Psychoacoustics, Physiology of Hearing, and Auditory Modelling, from the Ear to the Brain
19-24 Jun 2022 Lyon (France)
Schroeder-phase sensitivity arises in cochlear nucleus octopus cells by detecting temporal response patterns across nerve fibers
Hsin-Wei Lu  1@  , Philip Smith  2@  , Philip Joris  1, *@  
1 : KULeuven
2 : University of Wisconsin Madison
* : Corresponding author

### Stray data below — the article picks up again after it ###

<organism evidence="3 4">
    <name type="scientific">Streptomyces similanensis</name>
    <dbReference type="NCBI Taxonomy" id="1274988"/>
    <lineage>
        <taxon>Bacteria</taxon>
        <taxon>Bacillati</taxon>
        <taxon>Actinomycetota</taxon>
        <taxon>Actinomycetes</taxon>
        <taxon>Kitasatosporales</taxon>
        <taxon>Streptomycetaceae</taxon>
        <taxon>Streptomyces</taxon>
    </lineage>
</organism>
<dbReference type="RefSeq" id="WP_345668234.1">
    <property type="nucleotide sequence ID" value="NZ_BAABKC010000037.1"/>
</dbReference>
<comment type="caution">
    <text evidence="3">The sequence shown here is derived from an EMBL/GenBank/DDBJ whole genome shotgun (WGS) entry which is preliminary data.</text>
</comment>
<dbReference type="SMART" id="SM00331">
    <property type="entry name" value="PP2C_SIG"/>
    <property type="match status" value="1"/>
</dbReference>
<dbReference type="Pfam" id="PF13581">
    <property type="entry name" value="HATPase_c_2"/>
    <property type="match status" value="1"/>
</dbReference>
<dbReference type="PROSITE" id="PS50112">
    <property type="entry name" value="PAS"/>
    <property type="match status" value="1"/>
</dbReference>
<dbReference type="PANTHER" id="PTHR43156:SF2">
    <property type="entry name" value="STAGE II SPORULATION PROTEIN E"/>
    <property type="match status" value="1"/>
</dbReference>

Schroeder harmonic complexes are commonly used in psychoacoustic research to study monaural phase sensitivity. The complex consists of equal amplitude harmonics, whose phase relations are specified by phase curvature (C), ranging from -1 to 1. When C is negative/positive, the waveform is equivalent to a series of upward/downward frequency sweeps, respectively. When C=0, the waveform resembles a click train. Previous studies in the periphery (basilar membrane and auditory nerve fibers) have focused on responses from single auditory channels and found somewhat peakier responses to positive C stimuli. However, cross-channel patterns, which are expected to be strongly affected by Schroeder phases, have not been studied. Here we test whether neurons in the central auditory system sense temporal patterns across auditory nerve fibers in response to Schroeder stimuli. In vivo spike and intracellular recordings were obtained from auditory nerve fibers and single cells of the cochlear nucleus in anesthetized gerbils and mice. We found that octopus cells, a cell type receiving convergent auditory nerve fiber inputs and considered across-frequency monaural coincidence detectors, show marked sensitivity to C for a range of sound levels and fundamental frequencies. Surprisingly, the cells not only respond well to C=0 stimuli where phases of all frequencies are aligned, but also to certain non-zero C stimuli where temporal responses from the nerve are highly dispersed across characteristic frequencies. Intracellular recordings reveal that, in contrast to the conventional view, inputs to most octopus cells do not sample a cochlear sector with a continuous range of frequency tuning but rather are dominated by a few “hotspots” tuned to different frequencies. Moreover, sensitivity to C depends on the magnitude and activation sequence of these clustered inputs. We conclude that the sensitivity to Schroeder phase appears at the first stage of ascending auditory pathway in cochlear nucleus octopus cells, whose sensitivity results from detecting temporal sequences rather than coincidences across auditory frequency channels.


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